November 29, 1992 |
Police raided dozens of homes of right-wing extremists across Germany and found explosives, weapons and neo-Nazi propaganda, officials said Saturday. Tens of thousands demonstrated peacefully in more than 20 German cities to protest violence against foreigners, though trouble erupted during a march in the northern town of Moelln, where three Turks died when their home was firebombed Monday.
March 27, 1991 |
Germany's chief prosecutor accused former East German security boss Erich Mielke of aiding in a 1981 terrorist attack on a U.S. general and announced that five of Mielke's onetime aides have been arrested. Mielke, 83, has been in investigative custody in Berlin since July. The prosecutor, Alexander von Stahl, said the five former Mielke associates were arrested in Berlin. U.S. Army Gen. Frederik Kroesen was slightly injured in the 1981 attack.
July 29, 2000 |
German police focused on far-right groups in an investigation into a rail station shrapnel-bomb attack in Duesseldorf that injured nine immigrants from the former Soviet Union, including six Jews. The nine were injured as they were on their way home from a German-language class. Police said four of the nine were badly injured. The government warned that the blast could reflect a dangerous escalation in terror tactics by xenophobic extremists.
February 8, 1997 |
Almost 11 years after two U.S. servicemen and a Turkish woman were killed in a terrorist bombing of a discotheque popular with Americans here, German prosecutors said Friday that they have charged five suspects and will put them on trial this summer. The extent of Libya's role in the bombing will also be under scrutiny, said Dieter Neumann, Berlin's top prosecutor, explaining that he hopes to prove a case of state-sponsored terrorism.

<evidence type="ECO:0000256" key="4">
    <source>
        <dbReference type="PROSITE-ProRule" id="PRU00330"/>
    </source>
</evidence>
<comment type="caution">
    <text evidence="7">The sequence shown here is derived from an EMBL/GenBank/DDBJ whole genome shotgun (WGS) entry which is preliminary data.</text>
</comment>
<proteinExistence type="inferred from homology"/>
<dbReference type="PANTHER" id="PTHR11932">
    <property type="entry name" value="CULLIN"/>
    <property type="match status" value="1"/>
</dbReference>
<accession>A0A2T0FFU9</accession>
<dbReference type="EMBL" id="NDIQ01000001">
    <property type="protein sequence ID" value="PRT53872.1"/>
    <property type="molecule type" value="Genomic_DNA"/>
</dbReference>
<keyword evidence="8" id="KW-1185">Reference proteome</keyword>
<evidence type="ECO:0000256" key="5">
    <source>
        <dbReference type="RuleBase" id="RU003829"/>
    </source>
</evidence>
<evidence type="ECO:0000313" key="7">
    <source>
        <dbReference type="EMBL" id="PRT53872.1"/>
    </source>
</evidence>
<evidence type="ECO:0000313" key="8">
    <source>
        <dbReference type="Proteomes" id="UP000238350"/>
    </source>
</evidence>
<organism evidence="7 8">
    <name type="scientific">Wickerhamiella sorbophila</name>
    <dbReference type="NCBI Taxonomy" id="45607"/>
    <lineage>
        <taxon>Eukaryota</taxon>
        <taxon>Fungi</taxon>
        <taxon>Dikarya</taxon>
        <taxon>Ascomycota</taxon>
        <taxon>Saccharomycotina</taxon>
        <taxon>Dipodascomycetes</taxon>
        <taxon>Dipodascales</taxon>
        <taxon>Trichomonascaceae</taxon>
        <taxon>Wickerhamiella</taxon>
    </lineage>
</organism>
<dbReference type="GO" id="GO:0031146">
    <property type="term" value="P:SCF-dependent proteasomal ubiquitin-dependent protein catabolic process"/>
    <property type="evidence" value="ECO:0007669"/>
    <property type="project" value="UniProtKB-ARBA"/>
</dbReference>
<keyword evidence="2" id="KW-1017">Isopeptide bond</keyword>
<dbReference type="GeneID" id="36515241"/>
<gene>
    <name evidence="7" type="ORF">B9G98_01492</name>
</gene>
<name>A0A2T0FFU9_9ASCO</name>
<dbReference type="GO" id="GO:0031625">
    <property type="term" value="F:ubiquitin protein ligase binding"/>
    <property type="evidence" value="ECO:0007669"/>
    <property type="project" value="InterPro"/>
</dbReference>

December 26, 1996 |
Two of 10 parishioners injured in a gory suicide bombing during a Christmas Eve Mass were in critical condition Wednesday as police searched for the identity of the attacker. The explosion, which killed three people including the female assailant, did not appear to be politically motivated, police said. As the first hymn began on Christmas Eve, a woman sitting near the back of the Lutheran Church Sindlingen-South still hadn't removed her wrap.
February 10, 1995 |
Fifty years after the Allied firebombing that razed it to a moonscape, five years after breaking out of its Communist shackles, Dresden--a city once so rich in culture it was commonly called "Florence on the Elbe"--is rebuilding. Scaffolding encases much of the semi-restored Old City, where 250-year-old masterpieces of baroque architecture are getting needed face lifts.
November 18, 1997 |
It was 1:50 a.m., and La Belle disco was jumping with young revelers when about 6 pounds of plastic explosive, packed with shrapnel, blew up just off the dance floor. The club's disc jockey was hurled through the floor and into the basement amid what he called "a picture of horror": flames, broken bricks, shattered phonograph records and the torn-off limbs of the young Germans and American servicemen who just moments earlier had been dancing the night away.
December 25, 1996 |
A bomb exploded at a Christmas Eve church service in a Frankfurt suburb, killing three people and seriously injuring six, police said. One child was among the injured, who were taken to area hospitals. The bomb went off about 11:15 p.m. at a Protestant church in the western Frankfurt district of Sindlingen. A police spokesman said the bomb was placed in a pew near the back of the church, which was crowded with about 70 people.
May 3, 1994 |
Four young right-wing extremists have been arrested for firebombing a synagogue, German authorities said Monday. The March 25 attack in the northern port city of Luebeck was the first time a Jewish house of worship had been set on fire since the Nazi era. It charred two front rooms of the synagogue, where the city's small Jewish community was planning to hold its first Passover Seder since the Holocaust. Five tenants sleeping in apartments above the synagogue were not hurt in the attack.
February 14, 1995 |
British, American and German representatives laid wreaths Monday in a gesture of reconciliation 50 years after Allied bombers devastated the city of Dresden in one of the heaviest attacks of World War II. Up to 35,000 civilians died in the raid on Feb. 13 and 14, 1945, which turned the famed baroque center of Dresden into a roaring furnace but left military targets almost unscathed. But German President Roman Herzog told his countrymen that not even such an attack could lessen the Nazis' crimes.